Israeli health basket debate: 'I have too many reasons to live'

The debate over which new drugs and technologies will be added is expected to last until late Tuesday night.

The pharmaceutical industry must be allowed to continue developing and growing. (photo credit: PIXABAY)
The pharmaceutical industry must be allowed to continue developing and growing.
(photo credit: PIXABAY)
 The Health Basket Committee began two days of marathon discussions on Monday about what additions would be made to the state-subsidized health basket. 
The debate over which new drugs and technologies will be added is expected to last until late Tuesday night, and an announcement of the additions to the basket is expected to be made sometime Wednesday. 
Decisions about these additions are usually made by January 1, but this year, due to coronavirus and political turmoil, discussions on the addition were pushed off.
The budget this year is NIS 550,000 million, up from NIS 500,000 million the year before.
A team of around 35 medical personnel and other health officials are discussing some 185 new drugs and technologies valued at around NIS 2 billion. These are treatments for chronic and rare diseases, cancer, diabetes, lung disease, liver disease, mental health challenges, as well as for technologies that could be used for genetic screening or dental health.   
Last year, the committee approved the addition of a range of treatments for cancer patients, a nasal spray for treatment-resistant depression and an HIV prevention treatment, among other drugs and treatments. 
Of course, only some of the approximately 900 treatments valued at more than NIS 3.5 billion that were originally submitted for consideration by the committee made the cut. Similar to this year, a final around 141 items were on the final list. 
One person hoping to see a novel drug incorporated into the health basket is Sara Shoham, 54, from Ness Ziona. She was diagnosed with advanced stage scleroderma (also known as SSc-ILD) three years ago, a disease that causes her lungs to deteriorate and ultimately death.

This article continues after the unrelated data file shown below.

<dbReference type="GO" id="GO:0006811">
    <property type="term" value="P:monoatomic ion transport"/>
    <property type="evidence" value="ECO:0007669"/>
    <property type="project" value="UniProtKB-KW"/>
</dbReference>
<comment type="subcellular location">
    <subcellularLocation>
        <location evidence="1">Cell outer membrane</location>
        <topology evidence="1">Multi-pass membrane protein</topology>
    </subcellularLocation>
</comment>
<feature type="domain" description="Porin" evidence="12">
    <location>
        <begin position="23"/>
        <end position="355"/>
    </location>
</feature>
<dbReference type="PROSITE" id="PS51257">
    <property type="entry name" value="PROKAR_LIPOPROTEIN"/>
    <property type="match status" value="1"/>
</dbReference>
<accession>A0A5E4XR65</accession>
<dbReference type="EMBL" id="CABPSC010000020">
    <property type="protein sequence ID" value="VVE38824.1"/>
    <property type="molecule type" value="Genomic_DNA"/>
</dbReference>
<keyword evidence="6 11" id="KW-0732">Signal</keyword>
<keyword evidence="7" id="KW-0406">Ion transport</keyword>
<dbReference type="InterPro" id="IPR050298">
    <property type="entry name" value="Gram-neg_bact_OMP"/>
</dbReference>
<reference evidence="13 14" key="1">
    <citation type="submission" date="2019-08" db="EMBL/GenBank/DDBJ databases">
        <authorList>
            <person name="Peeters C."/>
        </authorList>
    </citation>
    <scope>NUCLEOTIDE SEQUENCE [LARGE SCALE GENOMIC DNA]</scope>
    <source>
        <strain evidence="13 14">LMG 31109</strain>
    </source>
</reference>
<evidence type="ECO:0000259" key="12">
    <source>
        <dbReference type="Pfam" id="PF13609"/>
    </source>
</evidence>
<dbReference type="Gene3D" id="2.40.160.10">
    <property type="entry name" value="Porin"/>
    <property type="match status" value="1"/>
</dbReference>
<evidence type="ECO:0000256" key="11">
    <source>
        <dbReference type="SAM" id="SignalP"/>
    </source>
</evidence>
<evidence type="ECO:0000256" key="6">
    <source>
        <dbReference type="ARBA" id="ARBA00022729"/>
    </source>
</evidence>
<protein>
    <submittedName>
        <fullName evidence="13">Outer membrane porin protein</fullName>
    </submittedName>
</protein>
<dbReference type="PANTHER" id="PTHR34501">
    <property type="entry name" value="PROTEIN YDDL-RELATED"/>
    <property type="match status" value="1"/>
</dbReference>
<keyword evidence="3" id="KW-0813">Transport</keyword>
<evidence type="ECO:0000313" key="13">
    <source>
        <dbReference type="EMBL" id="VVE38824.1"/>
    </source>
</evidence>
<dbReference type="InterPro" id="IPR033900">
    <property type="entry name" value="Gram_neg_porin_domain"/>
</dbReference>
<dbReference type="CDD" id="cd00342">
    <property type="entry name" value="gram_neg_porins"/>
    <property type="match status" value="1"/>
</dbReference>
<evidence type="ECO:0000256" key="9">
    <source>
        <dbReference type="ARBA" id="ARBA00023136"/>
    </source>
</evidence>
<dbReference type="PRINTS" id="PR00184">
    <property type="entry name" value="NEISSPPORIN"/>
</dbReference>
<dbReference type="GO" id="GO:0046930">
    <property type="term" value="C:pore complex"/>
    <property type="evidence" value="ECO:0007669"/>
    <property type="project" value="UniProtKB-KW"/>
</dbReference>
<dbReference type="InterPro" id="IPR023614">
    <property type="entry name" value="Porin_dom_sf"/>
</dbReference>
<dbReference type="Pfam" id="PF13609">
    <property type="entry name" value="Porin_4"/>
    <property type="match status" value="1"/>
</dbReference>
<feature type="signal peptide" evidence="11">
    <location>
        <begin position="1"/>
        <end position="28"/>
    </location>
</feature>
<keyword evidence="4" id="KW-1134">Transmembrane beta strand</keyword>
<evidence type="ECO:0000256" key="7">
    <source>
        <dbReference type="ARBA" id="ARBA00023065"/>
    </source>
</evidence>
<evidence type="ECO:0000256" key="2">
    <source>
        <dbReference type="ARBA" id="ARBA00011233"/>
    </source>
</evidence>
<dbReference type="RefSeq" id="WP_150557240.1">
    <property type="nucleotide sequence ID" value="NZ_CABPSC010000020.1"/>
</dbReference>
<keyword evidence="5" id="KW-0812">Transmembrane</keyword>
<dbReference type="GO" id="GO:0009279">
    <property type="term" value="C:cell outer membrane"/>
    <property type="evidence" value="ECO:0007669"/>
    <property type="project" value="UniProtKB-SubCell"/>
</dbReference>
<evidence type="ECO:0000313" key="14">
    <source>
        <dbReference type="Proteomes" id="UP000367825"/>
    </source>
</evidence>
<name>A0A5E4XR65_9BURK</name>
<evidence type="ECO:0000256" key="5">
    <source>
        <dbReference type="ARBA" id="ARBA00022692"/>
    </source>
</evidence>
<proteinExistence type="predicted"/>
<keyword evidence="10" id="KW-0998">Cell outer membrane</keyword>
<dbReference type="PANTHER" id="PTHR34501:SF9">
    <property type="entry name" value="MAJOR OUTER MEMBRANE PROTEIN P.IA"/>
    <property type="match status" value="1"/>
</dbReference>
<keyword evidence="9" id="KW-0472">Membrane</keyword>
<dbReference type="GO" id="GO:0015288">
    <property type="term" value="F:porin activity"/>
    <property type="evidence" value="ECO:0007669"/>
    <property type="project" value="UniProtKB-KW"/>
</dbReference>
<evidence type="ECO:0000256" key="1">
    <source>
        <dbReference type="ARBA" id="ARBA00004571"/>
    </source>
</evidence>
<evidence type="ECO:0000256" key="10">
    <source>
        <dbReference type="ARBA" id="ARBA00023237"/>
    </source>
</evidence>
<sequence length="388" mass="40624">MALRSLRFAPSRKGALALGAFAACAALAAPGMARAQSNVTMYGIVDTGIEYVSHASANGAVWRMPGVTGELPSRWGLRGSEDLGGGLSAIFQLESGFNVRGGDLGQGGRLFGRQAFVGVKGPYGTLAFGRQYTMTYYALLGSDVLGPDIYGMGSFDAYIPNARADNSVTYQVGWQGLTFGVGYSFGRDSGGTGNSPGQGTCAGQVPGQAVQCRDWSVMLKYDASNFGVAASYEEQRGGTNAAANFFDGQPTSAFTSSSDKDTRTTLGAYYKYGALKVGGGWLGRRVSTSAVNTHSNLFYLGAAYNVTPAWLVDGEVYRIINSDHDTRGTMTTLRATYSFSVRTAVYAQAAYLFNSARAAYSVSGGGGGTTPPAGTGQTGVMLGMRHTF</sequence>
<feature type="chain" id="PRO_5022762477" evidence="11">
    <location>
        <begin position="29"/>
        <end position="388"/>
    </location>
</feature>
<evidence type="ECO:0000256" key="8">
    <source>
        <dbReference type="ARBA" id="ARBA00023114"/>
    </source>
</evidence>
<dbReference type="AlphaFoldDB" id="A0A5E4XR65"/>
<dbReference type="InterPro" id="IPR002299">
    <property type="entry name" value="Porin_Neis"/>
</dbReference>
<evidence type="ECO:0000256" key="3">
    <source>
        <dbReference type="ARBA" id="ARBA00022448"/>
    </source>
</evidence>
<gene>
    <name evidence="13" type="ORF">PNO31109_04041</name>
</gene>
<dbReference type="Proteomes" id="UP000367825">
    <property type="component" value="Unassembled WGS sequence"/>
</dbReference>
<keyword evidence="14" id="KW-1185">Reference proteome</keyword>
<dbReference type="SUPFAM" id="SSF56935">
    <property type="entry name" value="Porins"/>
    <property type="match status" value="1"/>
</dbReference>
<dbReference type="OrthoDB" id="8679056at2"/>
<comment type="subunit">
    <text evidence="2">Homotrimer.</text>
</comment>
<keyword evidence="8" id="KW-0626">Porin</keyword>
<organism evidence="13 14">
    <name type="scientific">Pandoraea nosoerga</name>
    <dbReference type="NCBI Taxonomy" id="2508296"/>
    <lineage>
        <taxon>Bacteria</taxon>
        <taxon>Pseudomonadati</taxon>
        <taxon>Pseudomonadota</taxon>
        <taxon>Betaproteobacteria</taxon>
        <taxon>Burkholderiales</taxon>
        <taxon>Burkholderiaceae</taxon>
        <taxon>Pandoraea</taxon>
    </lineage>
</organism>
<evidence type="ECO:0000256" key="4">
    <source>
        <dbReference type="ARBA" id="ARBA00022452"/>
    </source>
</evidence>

There is only one drug that has been known to effectively slow the deterioration of the lungs for people with the disease: Ofev. 
Shoham started taking it almost three years ago through a clinical trial. Soon, she will no longer be able to receive the drug through this means. Then, she told The Jerusalem Post, she will not be able to afford it. 
“I had pain in my joints, redness in my face and a lot of spots, like acne,” Shoham described when she first started suffering from scleroderma. Then, she started to cough. For nearly two years she was on and off antibiotics before she was diagnosed.
Today, she can barely walk her dog. However, Shoham said she loves life and is very grateful for what she has, including one granddaughter and another on the way. 
Sara Shoham and family (Credit: Courtesy)Sara Shoham and family (Credit: Courtesy)
“The health funds cannot choose who should and should not die,” Shoham said. “It does not seem right. The fund should have enough for everyone. If it doesn’t, the government is putting money in the wrong places.”
She said, “I am not going to put my hands up and say, ‘I am going to die.’ I have too many reasons to live.”
Making such decisions is “very hard indeed,” said Prof. Mordechai Shani, a former Health Ministry director-general, who helped establish the committee for priority in health back in 1988. 
“The budget of NIS 550 million is very low,” he told the Post, noting that he is now a member of an activist group lobbying for patients rights to help effect change and increase the annual allotment for these innovative, new or unique treatments.
He said the dilemmas that the committee faces are huge and heavy.
“Eight percent of the population are diagnosed with rare diseases. It is a very big budget for just a few people,” he said.
This year, the committee is talking about whether the country should reduce the age of mammography from 50 to 40, if Israel should introduce molecular profiling for cancer patients and, if so, what would be the long-term effects. The proposal for this change was submitted by the One in Nine organization.
He said this is the first year in many in which there was a slight increase in budget and there is no promise that it won’t revert back to the lower amount next year. He said that the government has failed to prioritize the health system, as Israel saw quickly with the onset of the coronavirus crisis. 
Will the mirror that COVID-19 held up to the government change its priorities?
Shani said he does not believe that it will.